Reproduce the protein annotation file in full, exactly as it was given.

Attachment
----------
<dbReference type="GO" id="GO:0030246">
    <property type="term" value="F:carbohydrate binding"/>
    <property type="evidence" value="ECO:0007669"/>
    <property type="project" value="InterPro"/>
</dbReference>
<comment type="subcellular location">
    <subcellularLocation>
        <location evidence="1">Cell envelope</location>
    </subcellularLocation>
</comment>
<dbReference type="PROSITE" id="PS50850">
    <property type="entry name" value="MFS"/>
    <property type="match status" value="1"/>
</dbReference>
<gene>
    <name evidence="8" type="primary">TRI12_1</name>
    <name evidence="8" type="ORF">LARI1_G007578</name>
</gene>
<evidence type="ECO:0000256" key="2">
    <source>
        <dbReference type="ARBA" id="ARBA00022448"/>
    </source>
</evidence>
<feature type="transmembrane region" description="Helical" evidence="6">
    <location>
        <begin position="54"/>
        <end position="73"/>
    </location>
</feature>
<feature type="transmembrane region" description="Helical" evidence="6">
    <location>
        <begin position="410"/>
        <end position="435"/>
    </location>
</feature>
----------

<dbReference type="GO" id="GO:0030246">
    <property type="term" value="F:carbohydrate binding"/>
    <property type="evidence" value="ECO:0007669"/>
    <property type="project" value="InterPro"/>
</dbReference>
<comment type="subcellular location">
    <subcellularLocation>
        <location evidence="1">Cell envelope</location>
    </subcellularLocation>
</comment>
<dbReference type="PROSITE" id="PS50850">
    <property type="entry name" value="MFS"/>
    <property type="match status" value="1"/>
</dbReference>
<gene>
    <name evidence="8" type="primary">TRI12_1</name>
    <name evidence="8" type="ORF">LARI1_G007578</name>
</gene>
<evidence type="ECO:0000256" key="2">
    <source>
        <dbReference type="ARBA" id="ARBA00022448"/>
    </source>
</evidence>
<feature type="transmembrane region" description="Helical" evidence="6">
    <location>
        <begin position="54"/>
        <end position="73"/>
    </location>
</feature>
<feature type="transmembrane region" description="Helical" evidence="6">
    <location>
        <begin position="410"/>
        <end position="435"/>
    </location>
</feature>